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The COVID-19 pandemic is shaking the global economy, putting enormous pressure on small businesses to survive the crisis effectively. In many countries, essential lockdowns in response to the coronavirus have led to the largest quarterly decline in economic activity since 1933 [1]. The COVID-19 pandemic has changed the economic landscape at a faster rate than other recessions in shifting activity to areas such as home support and virtualization. In this volatile market, small businesses around the world can play an important role in preventing mass unemployment, poverty and income inequality, as these businesses are the backbone of any economy [2]. Despite a recovery thanks to massive government aid, the COVID-19 pandemic has shown how damaging major environmental shocks can be to small businesses. They undermine trust, damage corporate value and reputation, threaten business objectives, and overwhelm managers with rapid shock responses [3].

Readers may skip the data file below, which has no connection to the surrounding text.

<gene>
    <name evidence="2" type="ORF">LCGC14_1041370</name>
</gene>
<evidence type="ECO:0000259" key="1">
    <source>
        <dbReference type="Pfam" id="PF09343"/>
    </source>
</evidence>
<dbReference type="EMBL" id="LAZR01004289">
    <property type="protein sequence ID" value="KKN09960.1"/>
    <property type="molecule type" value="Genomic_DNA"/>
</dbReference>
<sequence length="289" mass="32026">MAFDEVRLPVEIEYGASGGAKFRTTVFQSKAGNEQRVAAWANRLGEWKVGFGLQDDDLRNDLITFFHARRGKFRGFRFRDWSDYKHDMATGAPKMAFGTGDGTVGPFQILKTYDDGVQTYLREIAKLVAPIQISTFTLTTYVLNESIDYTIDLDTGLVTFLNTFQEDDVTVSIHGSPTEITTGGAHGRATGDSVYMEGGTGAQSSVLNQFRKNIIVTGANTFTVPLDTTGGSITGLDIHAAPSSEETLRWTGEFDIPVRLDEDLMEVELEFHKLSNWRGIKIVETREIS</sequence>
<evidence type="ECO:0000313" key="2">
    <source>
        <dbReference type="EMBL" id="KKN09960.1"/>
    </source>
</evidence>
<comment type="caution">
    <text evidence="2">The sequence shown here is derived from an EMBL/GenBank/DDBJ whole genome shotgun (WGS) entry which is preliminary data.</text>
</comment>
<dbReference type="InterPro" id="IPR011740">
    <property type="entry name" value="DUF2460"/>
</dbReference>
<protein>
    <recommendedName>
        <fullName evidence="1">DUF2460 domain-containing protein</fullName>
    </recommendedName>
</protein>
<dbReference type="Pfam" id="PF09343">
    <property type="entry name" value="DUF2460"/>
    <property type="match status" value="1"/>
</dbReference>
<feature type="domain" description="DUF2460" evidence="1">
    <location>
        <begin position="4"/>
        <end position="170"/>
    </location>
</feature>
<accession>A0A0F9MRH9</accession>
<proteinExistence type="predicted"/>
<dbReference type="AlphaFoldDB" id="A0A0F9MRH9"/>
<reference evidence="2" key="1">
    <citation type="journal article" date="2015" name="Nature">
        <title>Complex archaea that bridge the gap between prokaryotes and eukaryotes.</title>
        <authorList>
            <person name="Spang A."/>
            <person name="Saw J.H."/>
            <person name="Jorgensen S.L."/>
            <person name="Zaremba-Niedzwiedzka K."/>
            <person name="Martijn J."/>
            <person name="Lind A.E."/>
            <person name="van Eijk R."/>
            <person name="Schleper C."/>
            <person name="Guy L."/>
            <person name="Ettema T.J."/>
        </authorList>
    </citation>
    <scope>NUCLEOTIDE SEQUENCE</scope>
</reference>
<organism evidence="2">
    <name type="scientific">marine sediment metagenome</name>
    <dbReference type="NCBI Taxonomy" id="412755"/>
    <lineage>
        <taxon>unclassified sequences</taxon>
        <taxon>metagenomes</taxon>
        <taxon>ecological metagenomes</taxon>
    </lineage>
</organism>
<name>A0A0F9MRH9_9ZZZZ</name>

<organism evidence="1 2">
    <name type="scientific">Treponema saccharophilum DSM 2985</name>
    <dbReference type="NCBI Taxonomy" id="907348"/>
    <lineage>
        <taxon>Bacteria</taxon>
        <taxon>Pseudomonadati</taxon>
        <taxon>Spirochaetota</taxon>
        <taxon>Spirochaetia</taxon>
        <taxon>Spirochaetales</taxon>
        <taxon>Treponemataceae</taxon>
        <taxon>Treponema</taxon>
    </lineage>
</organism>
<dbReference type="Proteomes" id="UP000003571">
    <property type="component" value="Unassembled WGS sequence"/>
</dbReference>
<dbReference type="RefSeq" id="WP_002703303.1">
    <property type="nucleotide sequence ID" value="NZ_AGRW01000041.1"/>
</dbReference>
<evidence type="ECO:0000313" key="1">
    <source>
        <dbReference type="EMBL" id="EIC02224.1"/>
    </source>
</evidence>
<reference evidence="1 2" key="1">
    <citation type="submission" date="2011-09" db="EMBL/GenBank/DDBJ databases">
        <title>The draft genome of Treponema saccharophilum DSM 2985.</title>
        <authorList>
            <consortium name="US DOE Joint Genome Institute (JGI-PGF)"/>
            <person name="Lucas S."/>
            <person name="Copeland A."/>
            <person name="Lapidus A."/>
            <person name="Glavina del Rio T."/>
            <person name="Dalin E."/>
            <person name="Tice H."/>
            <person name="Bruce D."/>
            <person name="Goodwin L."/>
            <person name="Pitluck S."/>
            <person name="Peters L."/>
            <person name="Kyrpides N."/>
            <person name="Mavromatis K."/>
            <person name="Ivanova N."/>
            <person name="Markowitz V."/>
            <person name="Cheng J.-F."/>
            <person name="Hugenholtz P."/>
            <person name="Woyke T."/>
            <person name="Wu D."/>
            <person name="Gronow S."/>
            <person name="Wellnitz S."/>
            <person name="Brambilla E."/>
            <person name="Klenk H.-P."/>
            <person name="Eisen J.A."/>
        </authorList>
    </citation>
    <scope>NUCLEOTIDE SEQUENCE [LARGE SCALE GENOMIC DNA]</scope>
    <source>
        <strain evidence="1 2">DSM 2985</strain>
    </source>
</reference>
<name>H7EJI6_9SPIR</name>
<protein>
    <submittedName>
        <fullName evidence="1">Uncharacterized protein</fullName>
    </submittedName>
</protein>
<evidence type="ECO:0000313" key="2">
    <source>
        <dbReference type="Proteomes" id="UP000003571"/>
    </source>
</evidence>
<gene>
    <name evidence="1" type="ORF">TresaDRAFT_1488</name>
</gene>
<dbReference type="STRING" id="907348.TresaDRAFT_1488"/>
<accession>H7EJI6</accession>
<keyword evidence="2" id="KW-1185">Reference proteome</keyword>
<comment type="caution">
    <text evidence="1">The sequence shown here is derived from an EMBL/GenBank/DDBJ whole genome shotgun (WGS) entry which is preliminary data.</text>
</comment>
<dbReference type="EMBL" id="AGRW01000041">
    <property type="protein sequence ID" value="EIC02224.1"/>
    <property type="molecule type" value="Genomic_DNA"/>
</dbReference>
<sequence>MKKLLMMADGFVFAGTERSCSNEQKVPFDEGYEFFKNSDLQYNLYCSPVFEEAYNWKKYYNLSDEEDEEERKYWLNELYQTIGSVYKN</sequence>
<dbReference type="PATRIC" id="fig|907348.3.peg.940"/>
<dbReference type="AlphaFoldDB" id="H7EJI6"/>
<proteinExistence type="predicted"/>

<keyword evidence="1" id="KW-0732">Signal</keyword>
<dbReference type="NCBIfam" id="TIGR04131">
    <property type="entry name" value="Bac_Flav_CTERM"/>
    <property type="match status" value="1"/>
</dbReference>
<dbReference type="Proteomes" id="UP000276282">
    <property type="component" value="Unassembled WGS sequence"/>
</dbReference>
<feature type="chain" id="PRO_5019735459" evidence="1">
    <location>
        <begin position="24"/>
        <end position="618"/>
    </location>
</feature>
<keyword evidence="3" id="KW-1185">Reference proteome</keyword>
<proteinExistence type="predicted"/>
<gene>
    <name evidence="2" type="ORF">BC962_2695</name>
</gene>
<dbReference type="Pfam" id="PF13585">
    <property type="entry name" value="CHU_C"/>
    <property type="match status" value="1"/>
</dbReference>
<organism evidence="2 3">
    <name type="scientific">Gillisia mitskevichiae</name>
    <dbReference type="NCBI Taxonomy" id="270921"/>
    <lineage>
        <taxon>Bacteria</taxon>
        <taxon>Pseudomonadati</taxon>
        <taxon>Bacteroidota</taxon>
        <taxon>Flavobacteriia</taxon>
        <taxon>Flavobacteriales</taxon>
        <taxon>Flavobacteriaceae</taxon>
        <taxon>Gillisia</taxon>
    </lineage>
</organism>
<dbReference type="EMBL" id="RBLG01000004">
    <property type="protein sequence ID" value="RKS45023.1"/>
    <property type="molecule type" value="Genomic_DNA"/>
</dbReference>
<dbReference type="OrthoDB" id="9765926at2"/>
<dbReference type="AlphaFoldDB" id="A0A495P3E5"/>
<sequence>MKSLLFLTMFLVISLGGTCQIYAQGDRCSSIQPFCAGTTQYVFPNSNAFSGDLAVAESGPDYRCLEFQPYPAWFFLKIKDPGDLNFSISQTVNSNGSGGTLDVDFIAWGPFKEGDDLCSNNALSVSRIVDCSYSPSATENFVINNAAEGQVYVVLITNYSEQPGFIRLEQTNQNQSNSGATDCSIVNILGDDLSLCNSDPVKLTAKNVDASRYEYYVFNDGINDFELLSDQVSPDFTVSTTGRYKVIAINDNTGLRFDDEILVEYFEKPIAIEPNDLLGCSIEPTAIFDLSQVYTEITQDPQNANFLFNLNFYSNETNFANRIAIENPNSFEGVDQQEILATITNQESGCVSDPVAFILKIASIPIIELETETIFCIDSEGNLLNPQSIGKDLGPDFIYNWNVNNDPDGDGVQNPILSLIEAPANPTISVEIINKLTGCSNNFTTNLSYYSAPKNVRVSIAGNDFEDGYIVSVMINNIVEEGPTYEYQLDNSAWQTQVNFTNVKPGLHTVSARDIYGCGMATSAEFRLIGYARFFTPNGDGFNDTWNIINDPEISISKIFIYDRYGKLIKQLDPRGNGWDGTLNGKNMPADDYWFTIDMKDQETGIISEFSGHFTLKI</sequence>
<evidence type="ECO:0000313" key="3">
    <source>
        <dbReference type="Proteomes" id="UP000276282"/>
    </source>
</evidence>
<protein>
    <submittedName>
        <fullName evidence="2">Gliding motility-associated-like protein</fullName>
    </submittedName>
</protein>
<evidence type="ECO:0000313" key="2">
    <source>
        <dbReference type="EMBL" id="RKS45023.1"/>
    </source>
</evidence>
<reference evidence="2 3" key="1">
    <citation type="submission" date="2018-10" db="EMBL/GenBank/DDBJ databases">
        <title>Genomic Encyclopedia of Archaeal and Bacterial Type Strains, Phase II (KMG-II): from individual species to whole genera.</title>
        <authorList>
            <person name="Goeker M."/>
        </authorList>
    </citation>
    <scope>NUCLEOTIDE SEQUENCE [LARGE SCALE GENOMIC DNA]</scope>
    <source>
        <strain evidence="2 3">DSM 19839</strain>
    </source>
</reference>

In today’s turbulent world, in the face of current and future crises, positive thinking about resilience can seem like the only option for survival. At the center of crisis management [4] in any company, especially a small one, is developing a resilience strategy to limit economic damage and build resilience and the ability to survive and thrive [5]. Although small businesses may appear vulnerable in a crisis due to limited financial resources and weak market conditions, they can take advantage of their small size to become more agile, adaptable, innovative and resilient in difficult times [6]. Established business models may not be effective during the cross-border COVID-19 crisis and, as a result, business succession may be significantly disrupted. Sutcliffe and Vogus (2003) define resilience as a concept related to challenging situations that may jeopardize consistent and robust performance. In other words, resilience is measured as the ability to recover from adversity [7].